Sometimes Life sends you a gift. Late last week, my husband and I decided it was time to go camping. We needed the therapy of the great outdoors. He checked online and discovered that the fishing lakes in Kansas are still open to the public. After reviewing the weather forecast, we chose Tuesday, April 7 for our outing. The weather would be dry and the temperatures mild.
He is an avid fly fisherman and hadn’t dropped a fly in the water for ten months. I don’t care for fishing, preferring to sit at the lake’s edge and enjoy more passive activities. I brought a book, my sketching supplies and a pile of tangled yarn to straighten out.
We arrived around eleven a.m. at our favorite Kansas lake. At that time, there was almost no one else there. It was glorious – the sun glinting on the water, the fresh breeze blowing off the water and the trees just barely showing leaves. He was off like a shot in his float tube and I got out my sketch book.
This is the first outdoor sketching I have done since getting interested in drawing last year. I found the experience very relaxing. The goal of the plein-air sketch is just to capture some basic information about what you see. It’s after you bring the sketches back to your studio that you can turn them into more detailed drawings. These bluebirds intrigued me. I had never seen a pair as such close range, and never seen them nesting in nature.
Here’s the yarn I untangled. It used to be a cabled glove in process. I decided to abandon the project completely and start over with the green wool.
After cooking and eating dinner, the sun was beginning to set. Eager to see it up close we strolled along the lakeshore toward the western part of the lake. Bill took still images and made a few videos of the gorgeous sky and its reflection in the water. Once the show was over, we turned and proceeded back along the shore, now looking east.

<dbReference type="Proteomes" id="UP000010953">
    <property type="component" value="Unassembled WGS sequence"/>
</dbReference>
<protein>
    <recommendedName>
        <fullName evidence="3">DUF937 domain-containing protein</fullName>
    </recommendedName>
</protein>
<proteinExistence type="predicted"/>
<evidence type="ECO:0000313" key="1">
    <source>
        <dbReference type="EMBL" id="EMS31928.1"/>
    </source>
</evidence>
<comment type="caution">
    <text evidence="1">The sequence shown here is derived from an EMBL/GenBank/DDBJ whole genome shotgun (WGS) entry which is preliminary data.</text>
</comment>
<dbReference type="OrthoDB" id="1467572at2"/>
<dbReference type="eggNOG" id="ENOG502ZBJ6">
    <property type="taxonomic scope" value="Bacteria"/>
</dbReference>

We were astonished at what happened next. The full moon, now rising just below tree tops, sliding up through the gathering mist of the lake, and soon in full view, was huge. With the fading of the sun, the sky turned from blue to indigo to deep purple. The moon changed from pink to orange to gold, and then paled out to white.
What a lucky surprise, we said to each other. We hadn’t been expecting a full moon, and certainly not one of such beauty. Returning to the campsite, he built up the fire and we sat quietly waiting for night to fall. By around nine o’clock, the light of the moon was so intense we could still discern colors. The moon shadows of not only our bodies but also of everything around us were crisply outlined on the ground.
We retired to bed. The moonlight’s glow penetrated the tent walls. It never did get dark that night. And it certainly never got quiet. It seems that the full moon in April is the time specified by Nature for every frog in the county to go a-courting. I have never heard such a raucous sound coming from the lake. It out-shouted the cattle lowing, the coyotes barking and the owls whooing. I called them laughing frogs, but really it sounded more like the din of a sports bar during the biggest game of the year.
Despite the noise, we slept. We woke just in time to see the sun rise over the still, glassy lake. Another moment that will be etched deeply into our collective memories.